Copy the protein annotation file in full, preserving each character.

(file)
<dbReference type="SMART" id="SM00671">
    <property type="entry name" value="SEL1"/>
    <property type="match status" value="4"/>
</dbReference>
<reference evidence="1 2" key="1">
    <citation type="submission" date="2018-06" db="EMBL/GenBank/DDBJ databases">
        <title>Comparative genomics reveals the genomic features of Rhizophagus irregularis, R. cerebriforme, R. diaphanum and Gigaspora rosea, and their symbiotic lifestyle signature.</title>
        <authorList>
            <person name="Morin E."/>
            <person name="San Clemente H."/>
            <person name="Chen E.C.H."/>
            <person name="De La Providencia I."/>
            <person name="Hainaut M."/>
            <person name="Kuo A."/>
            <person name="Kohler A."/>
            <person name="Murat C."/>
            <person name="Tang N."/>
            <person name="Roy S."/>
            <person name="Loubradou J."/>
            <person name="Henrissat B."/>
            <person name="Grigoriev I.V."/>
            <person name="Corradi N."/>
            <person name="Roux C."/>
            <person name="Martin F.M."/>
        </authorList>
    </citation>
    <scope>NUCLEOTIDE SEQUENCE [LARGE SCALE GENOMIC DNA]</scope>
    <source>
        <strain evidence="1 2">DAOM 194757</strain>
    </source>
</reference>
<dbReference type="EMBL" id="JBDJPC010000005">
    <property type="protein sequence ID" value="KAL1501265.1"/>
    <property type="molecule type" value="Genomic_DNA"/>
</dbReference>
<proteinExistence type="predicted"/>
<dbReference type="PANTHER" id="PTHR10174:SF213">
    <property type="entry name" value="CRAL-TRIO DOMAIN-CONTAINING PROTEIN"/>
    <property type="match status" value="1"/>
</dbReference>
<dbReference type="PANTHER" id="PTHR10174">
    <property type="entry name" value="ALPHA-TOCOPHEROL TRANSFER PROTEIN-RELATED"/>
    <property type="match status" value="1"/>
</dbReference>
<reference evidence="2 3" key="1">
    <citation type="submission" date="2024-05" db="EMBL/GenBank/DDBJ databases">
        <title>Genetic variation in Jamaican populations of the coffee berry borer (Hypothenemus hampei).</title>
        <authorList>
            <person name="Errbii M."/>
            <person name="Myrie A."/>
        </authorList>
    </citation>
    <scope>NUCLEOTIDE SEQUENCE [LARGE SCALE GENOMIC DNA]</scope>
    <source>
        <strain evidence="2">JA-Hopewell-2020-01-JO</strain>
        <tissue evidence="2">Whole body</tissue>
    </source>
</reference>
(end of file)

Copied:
<dbReference type="SMART" id="SM00671">
    <property type="entry name" value="SEL1"/>
    <property type="match status" value="4"/>
</dbReference>
<reference evidence="1 2" key="1">
    <citation type="submission" date="2018-06" db="EMBL/GenBank/DDBJ databases">
        <title>Comparative genomics reveals the genomic features of Rhizophagus irregularis, R. cerebriforme, R. diaphanum and Gigaspora rosea, and their symbiotic lifestyle signature.</title>
        <authorList>
            <person name="Morin E."/>
            <person name="San Clemente H."/>
            <person name="Chen E.C.H."/>
            <person name="De La Providencia I."/>
            <person name="Hainaut M."/>
            <person name="Kuo A."/>
            <person name="Kohler A."/>
            <person name="Murat C."/>
            <person name="Tang N."/>
            <person name="Roy S."/>
            <person name="Loubradou J."/>
            <person name="Henrissat B."/>
            <person name="Grigoriev I.V."/>
            <person name="Corradi N."/>
            <person name="Roux C."/>
            <person name="Martin F.M."/>
        </authorList>
    </citation>
    <scope>NUCLEOTIDE SEQUENCE [LARGE SCALE GENOMIC DNA]</scope>
    <source>
        <strain evidence="1 2">DAOM 194757</strain>
    </source>
</reference>
<dbReference type="EMBL" id="JBDJPC010000005">
    <property type="protein sequence ID" value="KAL1501265.1"/>
    <property type="molecule type" value="Genomic_DNA"/>
</dbReference>
<proteinExistence type="predicted"/>
<dbReference type="PANTHER" id="PTHR10174:SF213">
    <property type="entry name" value="CRAL-TRIO DOMAIN-CONTAINING PROTEIN"/>
    <property type="match status" value="1"/>
</dbReference>
<dbReference type="PANTHER" id="PTHR10174">
    <property type="entry name" value="ALPHA-TOCOPHEROL TRANSFER PROTEIN-RELATED"/>
    <property type="match status" value="1"/>
</dbReference>
<reference evidence="2 3" key="1">
    <citation type="submission" date="2024-05" db="EMBL/GenBank/DDBJ databases">
        <title>Genetic variation in Jamaican populations of the coffee berry borer (Hypothenemus hampei).</title>
        <authorList>
            <person name="Errbii M."/>
            <person name="Myrie A."/>
        </authorList>
    </citation>
    <scope>NUCLEOTIDE SEQUENCE [LARGE SCALE GENOMIC DNA]</scope>
    <source>
        <strain evidence="2">JA-Hopewell-2020-01-JO</strain>
        <tissue evidence="2">Whole body</tissue>
    </source>
</reference>